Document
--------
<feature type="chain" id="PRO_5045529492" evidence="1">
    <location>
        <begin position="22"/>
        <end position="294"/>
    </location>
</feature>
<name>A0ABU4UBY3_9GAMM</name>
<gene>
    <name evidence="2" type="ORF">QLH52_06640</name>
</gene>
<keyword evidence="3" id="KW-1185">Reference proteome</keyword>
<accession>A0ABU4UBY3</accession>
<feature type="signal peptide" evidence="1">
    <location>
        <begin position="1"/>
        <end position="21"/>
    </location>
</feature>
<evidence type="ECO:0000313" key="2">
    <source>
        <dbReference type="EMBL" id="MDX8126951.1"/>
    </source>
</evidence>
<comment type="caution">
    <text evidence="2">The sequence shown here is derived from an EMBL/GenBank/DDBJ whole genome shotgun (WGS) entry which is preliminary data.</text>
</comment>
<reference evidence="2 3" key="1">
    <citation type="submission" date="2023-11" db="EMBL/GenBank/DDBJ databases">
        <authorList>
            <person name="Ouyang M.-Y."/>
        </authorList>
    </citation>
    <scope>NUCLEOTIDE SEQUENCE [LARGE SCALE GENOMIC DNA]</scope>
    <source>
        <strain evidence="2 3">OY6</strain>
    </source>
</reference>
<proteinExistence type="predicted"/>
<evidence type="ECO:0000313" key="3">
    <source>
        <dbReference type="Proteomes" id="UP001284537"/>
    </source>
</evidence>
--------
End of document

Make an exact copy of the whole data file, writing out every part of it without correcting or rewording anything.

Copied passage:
<feature type="chain" id="PRO_5045529492" evidence="1">
    <location>
        <begin position="22"/>
        <end position="294"/>
    </location>
</feature>
<name>A0ABU4UBY3_9GAMM</name>
<gene>
    <name evidence="2" type="ORF">QLH52_06640</name>
</gene>
<keyword evidence="3" id="KW-1185">Reference proteome</keyword>
<accession>A0ABU4UBY3</accession>
<feature type="signal peptide" evidence="1">
    <location>
        <begin position="1"/>
        <end position="21"/>
    </location>
</feature>
<evidence type="ECO:0000313" key="2">
    <source>
        <dbReference type="EMBL" id="MDX8126951.1"/>
    </source>
</evidence>
<comment type="caution">
    <text evidence="2">The sequence shown here is derived from an EMBL/GenBank/DDBJ whole genome shotgun (WGS) entry which is preliminary data.</text>
</comment>
<reference evidence="2 3" key="1">
    <citation type="submission" date="2023-11" db="EMBL/GenBank/DDBJ databases">
        <authorList>
            <person name="Ouyang M.-Y."/>
        </authorList>
    </citation>
    <scope>NUCLEOTIDE SEQUENCE [LARGE SCALE GENOMIC DNA]</scope>
    <source>
        <strain evidence="2 3">OY6</strain>
    </source>
</reference>
<proteinExistence type="predicted"/>
<evidence type="ECO:0000313" key="3">
    <source>
        <dbReference type="Proteomes" id="UP001284537"/>
    </source>
</evidence>